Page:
Deputy Attorney General Samantha McCluskey prosecuted the case, under the supervision of Corruption Bureau Chief Peter Lee and Counsel to the Director Anthony Picione. The investigation was conducted for the AG’s Office by the OPIA Corruption Bureau, under the leadership of Director Thomas Eicher, and members of the New Jersey State Police Official Corruption Bureau.
Attorney General Grewal created the Office of Public Integrity and Accountability in September 2018 to combat corruption and strengthen public confidence in government institutions. In December 2019, the Attorney General issued a directive codifying OPIA and making it a permanent part of the Attorney General’s Office. That directive established the OPIA Corruption Bureau as the lead office within the Department of Law & Public Safety for the investigation and prosecution of state criminal violations involving corruption and abuse of public trust.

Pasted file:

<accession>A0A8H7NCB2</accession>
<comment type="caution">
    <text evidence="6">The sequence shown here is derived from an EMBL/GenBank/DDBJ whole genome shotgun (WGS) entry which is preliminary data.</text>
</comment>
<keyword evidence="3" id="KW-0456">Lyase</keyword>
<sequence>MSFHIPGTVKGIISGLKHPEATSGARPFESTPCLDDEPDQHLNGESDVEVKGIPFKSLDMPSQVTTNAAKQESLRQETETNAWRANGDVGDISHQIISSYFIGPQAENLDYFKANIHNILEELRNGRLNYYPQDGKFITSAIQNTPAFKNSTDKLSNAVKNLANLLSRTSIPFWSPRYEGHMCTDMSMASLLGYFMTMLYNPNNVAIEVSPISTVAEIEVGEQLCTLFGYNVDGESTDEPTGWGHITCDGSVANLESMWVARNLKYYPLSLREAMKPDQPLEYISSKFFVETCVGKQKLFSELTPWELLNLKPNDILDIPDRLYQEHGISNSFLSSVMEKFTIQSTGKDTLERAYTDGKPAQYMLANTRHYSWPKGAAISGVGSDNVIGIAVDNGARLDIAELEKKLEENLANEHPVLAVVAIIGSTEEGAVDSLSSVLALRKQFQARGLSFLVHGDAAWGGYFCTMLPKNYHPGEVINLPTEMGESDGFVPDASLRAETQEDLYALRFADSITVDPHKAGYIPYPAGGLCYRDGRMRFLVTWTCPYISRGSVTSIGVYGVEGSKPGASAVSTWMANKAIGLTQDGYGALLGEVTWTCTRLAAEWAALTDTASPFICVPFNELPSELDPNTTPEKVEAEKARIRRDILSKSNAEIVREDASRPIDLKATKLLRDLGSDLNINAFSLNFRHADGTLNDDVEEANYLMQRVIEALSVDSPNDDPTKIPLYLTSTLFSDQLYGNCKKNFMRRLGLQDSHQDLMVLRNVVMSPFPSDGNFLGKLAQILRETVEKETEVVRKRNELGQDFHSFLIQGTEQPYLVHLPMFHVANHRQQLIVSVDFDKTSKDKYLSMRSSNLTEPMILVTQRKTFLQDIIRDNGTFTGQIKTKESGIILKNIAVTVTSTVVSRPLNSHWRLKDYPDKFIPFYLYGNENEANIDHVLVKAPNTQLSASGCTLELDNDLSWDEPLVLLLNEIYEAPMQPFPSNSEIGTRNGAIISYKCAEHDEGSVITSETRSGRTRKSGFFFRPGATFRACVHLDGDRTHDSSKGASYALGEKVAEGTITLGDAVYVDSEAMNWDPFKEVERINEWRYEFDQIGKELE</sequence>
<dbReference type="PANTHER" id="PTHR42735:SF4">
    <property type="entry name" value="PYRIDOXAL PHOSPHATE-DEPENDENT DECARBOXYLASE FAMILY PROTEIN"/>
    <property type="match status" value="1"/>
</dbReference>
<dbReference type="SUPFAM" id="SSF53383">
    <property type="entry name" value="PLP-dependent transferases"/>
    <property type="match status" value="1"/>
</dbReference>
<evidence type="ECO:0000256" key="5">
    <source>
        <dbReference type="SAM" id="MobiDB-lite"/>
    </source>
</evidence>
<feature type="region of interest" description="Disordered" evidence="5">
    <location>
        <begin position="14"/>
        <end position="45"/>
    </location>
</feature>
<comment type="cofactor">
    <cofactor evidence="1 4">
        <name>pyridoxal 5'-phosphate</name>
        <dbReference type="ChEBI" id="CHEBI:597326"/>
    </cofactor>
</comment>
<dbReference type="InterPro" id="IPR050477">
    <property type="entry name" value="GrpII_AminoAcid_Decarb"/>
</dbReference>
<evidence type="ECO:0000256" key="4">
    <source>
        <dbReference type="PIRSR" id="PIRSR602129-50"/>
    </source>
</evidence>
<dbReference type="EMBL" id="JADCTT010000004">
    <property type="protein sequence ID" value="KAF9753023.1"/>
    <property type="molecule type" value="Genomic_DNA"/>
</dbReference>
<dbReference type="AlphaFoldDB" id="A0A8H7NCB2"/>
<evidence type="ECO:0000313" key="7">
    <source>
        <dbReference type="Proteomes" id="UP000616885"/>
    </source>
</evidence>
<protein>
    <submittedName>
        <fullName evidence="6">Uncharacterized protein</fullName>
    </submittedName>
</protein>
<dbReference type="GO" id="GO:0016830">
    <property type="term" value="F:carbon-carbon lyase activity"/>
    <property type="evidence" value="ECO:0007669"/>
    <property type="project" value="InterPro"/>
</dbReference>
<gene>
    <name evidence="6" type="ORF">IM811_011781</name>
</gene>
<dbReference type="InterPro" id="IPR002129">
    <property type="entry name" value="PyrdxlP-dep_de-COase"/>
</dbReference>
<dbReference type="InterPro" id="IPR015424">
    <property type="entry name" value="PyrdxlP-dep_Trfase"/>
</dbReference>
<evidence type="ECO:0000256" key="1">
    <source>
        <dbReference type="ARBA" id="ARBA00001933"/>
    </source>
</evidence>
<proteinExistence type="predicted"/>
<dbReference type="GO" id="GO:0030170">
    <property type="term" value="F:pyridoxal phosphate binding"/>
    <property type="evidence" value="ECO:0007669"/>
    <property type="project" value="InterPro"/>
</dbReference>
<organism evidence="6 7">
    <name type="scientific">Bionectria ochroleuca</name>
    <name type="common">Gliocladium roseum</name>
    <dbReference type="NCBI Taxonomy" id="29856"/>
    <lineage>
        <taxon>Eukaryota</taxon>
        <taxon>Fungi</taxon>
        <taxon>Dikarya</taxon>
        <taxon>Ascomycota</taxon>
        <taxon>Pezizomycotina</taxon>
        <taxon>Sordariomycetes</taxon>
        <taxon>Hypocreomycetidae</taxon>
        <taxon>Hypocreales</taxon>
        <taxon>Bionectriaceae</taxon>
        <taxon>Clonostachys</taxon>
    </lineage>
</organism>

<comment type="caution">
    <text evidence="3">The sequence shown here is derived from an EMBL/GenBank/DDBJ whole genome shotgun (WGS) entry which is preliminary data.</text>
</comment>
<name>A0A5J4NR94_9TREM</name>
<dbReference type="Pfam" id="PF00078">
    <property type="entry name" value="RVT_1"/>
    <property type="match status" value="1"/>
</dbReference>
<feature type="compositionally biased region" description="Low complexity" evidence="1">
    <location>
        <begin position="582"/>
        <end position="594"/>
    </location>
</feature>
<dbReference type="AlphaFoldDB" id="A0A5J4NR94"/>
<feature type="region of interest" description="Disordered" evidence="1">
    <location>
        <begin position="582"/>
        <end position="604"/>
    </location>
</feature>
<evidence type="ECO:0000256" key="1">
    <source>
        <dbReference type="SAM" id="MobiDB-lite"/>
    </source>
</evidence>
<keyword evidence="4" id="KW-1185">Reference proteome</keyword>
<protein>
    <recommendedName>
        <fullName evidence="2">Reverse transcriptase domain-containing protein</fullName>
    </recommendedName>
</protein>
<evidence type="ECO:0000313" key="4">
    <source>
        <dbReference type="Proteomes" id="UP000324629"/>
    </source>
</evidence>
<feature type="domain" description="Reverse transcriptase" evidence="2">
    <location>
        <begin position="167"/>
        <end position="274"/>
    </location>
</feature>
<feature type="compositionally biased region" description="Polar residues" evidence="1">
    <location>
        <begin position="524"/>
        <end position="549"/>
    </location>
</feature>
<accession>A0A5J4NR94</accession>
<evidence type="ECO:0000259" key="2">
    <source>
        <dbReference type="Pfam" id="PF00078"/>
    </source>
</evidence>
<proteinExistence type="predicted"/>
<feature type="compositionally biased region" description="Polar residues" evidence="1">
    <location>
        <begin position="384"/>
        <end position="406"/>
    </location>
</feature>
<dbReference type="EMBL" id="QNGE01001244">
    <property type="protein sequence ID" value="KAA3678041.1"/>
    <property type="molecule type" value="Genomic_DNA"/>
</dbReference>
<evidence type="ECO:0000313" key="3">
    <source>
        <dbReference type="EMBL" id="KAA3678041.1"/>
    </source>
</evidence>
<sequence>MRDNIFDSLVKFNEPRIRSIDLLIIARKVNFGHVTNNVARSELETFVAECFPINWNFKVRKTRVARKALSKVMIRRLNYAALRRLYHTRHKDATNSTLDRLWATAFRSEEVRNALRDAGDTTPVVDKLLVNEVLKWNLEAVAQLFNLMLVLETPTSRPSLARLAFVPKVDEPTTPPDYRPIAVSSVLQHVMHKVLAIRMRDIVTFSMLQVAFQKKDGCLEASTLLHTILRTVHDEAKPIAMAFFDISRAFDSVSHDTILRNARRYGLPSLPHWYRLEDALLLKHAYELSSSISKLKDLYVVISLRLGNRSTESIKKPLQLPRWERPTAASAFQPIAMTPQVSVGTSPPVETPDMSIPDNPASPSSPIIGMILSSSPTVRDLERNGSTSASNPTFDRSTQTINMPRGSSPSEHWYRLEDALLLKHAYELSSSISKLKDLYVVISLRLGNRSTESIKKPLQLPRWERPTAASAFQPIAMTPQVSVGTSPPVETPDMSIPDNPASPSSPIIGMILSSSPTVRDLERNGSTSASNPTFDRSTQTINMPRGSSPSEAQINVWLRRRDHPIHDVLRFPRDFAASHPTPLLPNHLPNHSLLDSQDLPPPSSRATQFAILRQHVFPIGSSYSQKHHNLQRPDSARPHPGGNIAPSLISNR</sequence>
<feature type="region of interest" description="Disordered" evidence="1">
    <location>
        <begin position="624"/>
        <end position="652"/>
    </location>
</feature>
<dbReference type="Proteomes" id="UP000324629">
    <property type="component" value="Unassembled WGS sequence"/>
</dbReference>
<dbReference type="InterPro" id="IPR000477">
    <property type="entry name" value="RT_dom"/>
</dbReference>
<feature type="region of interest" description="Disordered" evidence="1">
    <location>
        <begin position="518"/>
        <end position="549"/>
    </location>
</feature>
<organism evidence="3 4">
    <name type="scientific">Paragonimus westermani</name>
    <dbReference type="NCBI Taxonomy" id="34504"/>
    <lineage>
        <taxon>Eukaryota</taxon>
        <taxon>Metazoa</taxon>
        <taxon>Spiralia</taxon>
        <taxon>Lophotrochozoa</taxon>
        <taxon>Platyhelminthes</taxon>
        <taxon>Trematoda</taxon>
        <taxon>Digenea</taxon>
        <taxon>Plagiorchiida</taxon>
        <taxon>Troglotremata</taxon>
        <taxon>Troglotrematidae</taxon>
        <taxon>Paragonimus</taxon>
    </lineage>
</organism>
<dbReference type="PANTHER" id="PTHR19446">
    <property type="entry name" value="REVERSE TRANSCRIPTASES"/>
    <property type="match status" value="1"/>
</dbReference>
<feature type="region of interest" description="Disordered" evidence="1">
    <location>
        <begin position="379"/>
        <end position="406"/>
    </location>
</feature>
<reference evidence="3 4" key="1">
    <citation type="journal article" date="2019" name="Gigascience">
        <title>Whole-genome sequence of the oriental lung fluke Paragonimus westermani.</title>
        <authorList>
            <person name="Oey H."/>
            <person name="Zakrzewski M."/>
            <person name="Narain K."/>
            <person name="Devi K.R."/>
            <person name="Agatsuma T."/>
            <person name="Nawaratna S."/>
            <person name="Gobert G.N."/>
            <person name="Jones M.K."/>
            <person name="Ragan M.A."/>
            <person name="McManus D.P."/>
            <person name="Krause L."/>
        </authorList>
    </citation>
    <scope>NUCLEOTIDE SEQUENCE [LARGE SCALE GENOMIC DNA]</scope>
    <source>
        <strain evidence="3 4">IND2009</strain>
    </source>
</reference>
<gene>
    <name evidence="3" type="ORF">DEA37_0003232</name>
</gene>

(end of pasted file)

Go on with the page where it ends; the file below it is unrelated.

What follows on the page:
OPIA has a toll-free Tipline 1-844-OPIA-TIPS for the public to report corruption. The AG’s Office has an Anti-Corruption Reward Program that offers a reward of up to $25,000 for tips leading to a conviction for a crime involving public corruption. Information is posted at: http://nj.gov/oag/corruption/reward.html.
Defense Attorney: John J. Bruno, Jr., Esq., Rutherford, N.J.
The F/V CARTERS CREEK, formerly known as “Absecon”, is a 140′ decommissioned bunker boat. The vessel now rests in 75′ of water, with a vertical relief of 28′, at the following coordinates: 40* 05.010 x 073* 59.632. OR 40 05.010 -073 59.632
Vessels and structures such as these, after being emptied of all machinery and fluids and thoroughly cleaned, are inspected by the U.S. Coast Guard and DEP before sinking. Due to the thickness and quality of steel used in their construction, staff expect the service life of this artificial reef to last over 75 years.
Artificial reefs are typically made up of concrete, steel, decommissioned ships and barges and provide habitat for a variety of marine life, fishing grounds for anglers and underwater structures for scuba divers to enjoy.